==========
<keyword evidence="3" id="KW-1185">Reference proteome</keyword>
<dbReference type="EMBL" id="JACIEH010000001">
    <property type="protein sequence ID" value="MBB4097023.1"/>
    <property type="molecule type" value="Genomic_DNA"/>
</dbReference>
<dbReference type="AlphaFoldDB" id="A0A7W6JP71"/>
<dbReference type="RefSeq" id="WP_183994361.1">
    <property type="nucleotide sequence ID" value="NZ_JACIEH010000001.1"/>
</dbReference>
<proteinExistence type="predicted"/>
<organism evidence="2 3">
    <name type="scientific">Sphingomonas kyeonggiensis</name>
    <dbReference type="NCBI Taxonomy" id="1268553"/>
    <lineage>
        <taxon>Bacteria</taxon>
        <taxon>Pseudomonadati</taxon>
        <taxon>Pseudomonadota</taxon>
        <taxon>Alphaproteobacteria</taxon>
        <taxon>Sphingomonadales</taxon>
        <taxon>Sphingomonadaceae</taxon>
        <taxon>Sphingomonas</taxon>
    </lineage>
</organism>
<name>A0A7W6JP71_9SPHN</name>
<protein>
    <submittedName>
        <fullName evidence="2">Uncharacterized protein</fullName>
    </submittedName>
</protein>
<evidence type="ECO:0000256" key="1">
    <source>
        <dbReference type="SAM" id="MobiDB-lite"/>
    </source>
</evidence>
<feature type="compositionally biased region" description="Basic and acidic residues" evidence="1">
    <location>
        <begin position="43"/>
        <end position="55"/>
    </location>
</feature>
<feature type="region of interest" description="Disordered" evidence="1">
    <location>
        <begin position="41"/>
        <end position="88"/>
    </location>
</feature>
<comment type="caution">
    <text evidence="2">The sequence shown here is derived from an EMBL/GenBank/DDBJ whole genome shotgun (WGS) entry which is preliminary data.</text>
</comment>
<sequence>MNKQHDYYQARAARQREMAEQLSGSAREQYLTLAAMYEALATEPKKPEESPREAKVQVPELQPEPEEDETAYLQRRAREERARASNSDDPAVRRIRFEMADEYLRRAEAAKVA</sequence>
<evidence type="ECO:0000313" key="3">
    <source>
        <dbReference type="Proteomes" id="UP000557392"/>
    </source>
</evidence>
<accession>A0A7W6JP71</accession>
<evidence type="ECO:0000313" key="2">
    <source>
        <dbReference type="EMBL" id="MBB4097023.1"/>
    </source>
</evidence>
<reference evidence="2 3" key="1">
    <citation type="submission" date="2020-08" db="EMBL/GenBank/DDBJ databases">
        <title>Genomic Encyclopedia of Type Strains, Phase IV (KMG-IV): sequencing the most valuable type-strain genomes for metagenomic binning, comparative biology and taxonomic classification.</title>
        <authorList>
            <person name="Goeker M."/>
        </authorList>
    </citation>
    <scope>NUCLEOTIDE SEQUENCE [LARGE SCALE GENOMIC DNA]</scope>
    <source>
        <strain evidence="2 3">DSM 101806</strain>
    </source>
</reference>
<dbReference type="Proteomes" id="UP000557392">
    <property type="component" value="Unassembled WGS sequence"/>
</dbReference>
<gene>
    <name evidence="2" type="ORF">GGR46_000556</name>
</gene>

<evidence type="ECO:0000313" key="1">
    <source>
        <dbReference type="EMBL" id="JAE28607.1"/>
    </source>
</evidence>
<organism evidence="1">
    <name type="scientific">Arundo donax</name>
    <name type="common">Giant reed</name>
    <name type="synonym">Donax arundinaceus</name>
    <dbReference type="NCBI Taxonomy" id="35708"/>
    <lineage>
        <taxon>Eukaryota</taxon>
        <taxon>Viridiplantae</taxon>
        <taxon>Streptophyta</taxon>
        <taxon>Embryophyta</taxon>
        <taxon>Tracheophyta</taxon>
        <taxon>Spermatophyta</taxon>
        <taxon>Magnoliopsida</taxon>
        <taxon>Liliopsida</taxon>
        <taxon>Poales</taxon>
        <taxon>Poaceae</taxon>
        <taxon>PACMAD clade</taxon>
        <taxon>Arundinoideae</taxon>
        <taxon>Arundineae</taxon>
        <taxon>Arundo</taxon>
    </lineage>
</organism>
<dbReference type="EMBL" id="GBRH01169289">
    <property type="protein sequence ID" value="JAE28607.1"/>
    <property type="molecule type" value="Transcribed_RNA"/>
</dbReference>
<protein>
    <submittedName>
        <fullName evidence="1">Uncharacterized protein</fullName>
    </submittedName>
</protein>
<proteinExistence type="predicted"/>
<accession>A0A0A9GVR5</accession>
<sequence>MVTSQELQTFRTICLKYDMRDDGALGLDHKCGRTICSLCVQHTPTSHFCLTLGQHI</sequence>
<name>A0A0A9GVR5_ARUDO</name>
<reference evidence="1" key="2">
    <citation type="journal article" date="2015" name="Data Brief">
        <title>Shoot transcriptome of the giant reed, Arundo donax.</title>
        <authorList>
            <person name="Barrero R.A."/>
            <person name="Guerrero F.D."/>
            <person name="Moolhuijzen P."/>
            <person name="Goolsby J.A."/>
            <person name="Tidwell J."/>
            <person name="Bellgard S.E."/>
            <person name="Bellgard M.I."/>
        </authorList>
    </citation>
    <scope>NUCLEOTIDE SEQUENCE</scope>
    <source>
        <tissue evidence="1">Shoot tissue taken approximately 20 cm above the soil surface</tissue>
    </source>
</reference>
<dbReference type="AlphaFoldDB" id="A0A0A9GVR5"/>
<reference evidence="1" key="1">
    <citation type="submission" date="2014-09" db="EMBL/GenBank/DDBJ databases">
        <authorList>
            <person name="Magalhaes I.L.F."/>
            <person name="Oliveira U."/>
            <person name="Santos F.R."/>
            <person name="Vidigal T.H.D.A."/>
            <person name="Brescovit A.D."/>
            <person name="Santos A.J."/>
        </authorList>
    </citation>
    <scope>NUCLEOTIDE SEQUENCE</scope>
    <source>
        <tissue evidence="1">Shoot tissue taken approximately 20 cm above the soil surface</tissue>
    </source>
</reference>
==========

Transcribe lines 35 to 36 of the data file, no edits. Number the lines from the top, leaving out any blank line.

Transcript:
<feature type="compositionally biased region" description="Basic and acidic residues" evidence="1">
    <location>